transporting alleged criminals and torturing them in European airspace?
Why do we turn our backs on the innocent children who are killed every day
in the name of liberating a people and spreading "freedom and democracy?"
Why do we let the war criminals rape and pillage our treasury and rob precious
human treasure from our communities and families?
Brian Haw, who is a father of 7, left the comfort zone of his home and family
to save the children of the world. He states his reasons so eloquently on his
I want to go back to my own kids and look them in the face
again knowing that I've done all I can to try and save the children of Iraq
and other countries who are dying because of my government's unjust, amoral,
fear- and money-driven policies. These children and people of other countries
are every bit as valuable and worthy of love as my precious wife and children.
I was violently ripped out of my comfort zone on April 4, 2004, when Casey
was killed in Iraq. Even if I weren't constantly traveling and demonstrating
against the immoral occupation of Iraq, I will never be comfortable again. I
will live the rest of my life with a part of my heart and soul missing. I have
had my comfort cruelly amputated, as so many soldiers have had limbs ripped
off by IEDs.
Brian showed me pictures of babies who are affected by depleted uranium sickness
in Iraq. He showed me pictures of morbidly ill Iraqi children who couldn't or
can't get medicine because of the prior inhumane sanctions and now the devastating
occupation. Even as the occupational authority in Iraq can live in relative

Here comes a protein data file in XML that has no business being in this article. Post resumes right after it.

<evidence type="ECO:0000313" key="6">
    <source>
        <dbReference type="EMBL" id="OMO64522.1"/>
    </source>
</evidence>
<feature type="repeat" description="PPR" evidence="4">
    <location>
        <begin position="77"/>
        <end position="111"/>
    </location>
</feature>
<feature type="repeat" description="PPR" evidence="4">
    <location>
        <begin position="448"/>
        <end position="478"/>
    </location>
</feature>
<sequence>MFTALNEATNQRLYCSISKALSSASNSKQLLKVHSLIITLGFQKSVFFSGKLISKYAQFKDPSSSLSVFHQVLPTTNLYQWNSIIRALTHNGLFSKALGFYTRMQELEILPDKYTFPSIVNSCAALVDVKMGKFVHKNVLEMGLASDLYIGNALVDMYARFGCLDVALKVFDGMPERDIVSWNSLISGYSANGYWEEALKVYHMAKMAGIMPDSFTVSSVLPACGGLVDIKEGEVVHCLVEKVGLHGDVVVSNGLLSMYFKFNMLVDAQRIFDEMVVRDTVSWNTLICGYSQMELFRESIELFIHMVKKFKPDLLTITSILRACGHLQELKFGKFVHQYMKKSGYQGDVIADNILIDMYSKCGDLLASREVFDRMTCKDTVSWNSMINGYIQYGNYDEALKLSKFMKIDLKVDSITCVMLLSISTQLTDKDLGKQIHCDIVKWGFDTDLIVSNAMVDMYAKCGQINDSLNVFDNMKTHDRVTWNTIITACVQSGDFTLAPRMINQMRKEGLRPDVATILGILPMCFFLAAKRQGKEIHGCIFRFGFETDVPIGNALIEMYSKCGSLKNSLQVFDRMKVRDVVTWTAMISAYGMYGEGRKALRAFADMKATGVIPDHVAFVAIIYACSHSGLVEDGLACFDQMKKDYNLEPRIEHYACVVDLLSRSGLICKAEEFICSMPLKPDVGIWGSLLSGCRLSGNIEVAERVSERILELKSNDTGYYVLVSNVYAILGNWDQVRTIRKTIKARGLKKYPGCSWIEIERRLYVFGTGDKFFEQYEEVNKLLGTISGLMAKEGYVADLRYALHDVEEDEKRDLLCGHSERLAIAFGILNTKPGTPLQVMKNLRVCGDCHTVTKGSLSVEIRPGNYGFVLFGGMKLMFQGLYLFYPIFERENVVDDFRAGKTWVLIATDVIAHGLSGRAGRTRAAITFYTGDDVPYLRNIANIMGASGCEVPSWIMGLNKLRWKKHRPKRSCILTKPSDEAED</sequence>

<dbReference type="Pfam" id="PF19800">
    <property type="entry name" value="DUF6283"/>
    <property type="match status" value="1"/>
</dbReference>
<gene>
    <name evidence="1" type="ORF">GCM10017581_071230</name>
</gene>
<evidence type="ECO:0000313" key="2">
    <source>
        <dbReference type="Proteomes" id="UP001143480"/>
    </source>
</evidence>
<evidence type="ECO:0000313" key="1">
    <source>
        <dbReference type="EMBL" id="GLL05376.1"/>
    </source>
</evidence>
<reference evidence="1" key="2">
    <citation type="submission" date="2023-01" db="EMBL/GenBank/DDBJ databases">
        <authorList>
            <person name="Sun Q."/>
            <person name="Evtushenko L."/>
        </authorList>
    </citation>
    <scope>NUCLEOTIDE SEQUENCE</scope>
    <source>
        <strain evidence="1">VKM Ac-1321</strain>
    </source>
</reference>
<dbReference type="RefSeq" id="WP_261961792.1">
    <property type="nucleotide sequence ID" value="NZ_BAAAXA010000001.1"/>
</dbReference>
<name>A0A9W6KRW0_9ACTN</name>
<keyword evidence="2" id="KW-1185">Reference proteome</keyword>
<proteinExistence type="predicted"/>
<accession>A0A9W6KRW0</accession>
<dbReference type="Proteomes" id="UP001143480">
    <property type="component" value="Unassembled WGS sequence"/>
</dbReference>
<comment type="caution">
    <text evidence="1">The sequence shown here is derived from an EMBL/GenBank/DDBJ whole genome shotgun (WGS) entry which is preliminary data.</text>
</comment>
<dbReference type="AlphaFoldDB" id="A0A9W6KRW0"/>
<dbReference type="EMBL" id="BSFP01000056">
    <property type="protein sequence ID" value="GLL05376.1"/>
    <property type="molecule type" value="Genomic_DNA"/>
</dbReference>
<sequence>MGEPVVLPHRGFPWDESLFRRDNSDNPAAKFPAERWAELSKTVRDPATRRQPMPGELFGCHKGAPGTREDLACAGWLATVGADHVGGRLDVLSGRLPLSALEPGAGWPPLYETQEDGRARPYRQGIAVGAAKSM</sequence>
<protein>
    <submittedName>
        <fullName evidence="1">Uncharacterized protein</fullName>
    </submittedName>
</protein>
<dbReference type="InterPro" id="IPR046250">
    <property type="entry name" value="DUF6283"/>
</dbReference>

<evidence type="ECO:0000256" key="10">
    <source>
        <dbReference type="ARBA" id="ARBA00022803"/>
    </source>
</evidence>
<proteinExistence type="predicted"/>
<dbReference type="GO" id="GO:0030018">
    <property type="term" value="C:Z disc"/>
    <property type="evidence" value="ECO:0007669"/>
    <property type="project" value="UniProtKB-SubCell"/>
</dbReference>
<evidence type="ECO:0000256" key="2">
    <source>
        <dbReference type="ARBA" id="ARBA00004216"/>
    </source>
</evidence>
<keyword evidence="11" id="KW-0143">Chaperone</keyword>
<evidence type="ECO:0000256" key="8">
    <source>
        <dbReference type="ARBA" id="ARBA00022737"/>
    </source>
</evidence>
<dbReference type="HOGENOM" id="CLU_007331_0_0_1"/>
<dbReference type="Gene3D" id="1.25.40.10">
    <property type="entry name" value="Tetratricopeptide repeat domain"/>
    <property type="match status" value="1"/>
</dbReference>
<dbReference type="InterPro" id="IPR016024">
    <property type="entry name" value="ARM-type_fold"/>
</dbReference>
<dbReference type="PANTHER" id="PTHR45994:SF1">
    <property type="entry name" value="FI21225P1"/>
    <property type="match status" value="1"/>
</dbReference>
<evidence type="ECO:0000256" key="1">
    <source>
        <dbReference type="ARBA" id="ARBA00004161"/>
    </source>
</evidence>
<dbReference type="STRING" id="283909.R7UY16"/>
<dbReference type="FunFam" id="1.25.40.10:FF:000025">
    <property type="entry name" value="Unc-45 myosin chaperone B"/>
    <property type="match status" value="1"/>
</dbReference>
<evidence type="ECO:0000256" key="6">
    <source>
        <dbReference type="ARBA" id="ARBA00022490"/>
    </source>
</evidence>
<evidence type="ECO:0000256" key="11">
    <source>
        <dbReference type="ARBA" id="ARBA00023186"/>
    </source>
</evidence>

security in the Green Zone in Baghdad, the people of Iraq have no comfort zones.
They are unrecorded, unreported and marginalized as sub-human. What we as citizens
of humanity are allowing our governments to do is monstrous and heartless.
So we who care about our freedom and democracy, and who care about our governments
perpetrating crimes against humanity, have to take action. We have to do as
Henry David Thoreau said, "vote with our whole ticket."
If you do nothing for peace and justice in the world, start doing something.
If you are doing something, do more. Our survival on this planet demands immediate
Now is the time to leave our comfort zones and make a difference.
If you don't know what to do, contact me at CampCaseyMom@yahoo.com.
I will give you some ideas.
Go to Original
'Peace Mom' Sheehan in New Play by Nobel Winner
Sunday 11 December 2005
London - U.S. peace activist Cindy Sheehan, who won wide attention with a vigil
outside President George W. Bush's ranch in the name of her soldier son killed
in Iraq, is the subject of a new play by Nobel laureate Dario Fo.
"Peace Mom" received its world premiere in London on Saturday night, starring
British actress Frances de la Tour, with both Sheehan and Italian dramatist
Fo in the audience.
The one-woman show is based on extracts from Sheehan's letters to Bush and
other writings. De la Tour delivered the monologues beneath large pictures of
Sheehan's son Casey and a tank in the Iraqi desert in front of a plume of fire.
"Frances did such an amazing job of conveying my feelings of anger and betrayal,"
a tearful Sheehan said after the play.
She said she hoped the play would help "put a human face" on the war.
Sheehan, from Vacaville, California, has become one of the best-known figures
calling for U.S. troops to be withdrawn from Iraq since she protested for several
weeks outside Bush's ranch in Crawford, Texas, in August.
Bush has said he sympathizes with Sheehan over the death of her son in 2004
but will not pull out U.S. forces. Some of his supporters have gone further,
accusing her of being an advocate of surrender in the face of terrorism.
The play was rushed into production to conclude a day-long conference of activists
opposed to the U.S.-led war in Iraq, with de la Tour reading some passages from
Fo, the leftist playwright who won the 1997 Nobel Prize for Literature, said
his wife and artistic partner Franca Rame would star in a longer final version
of the play in Italy.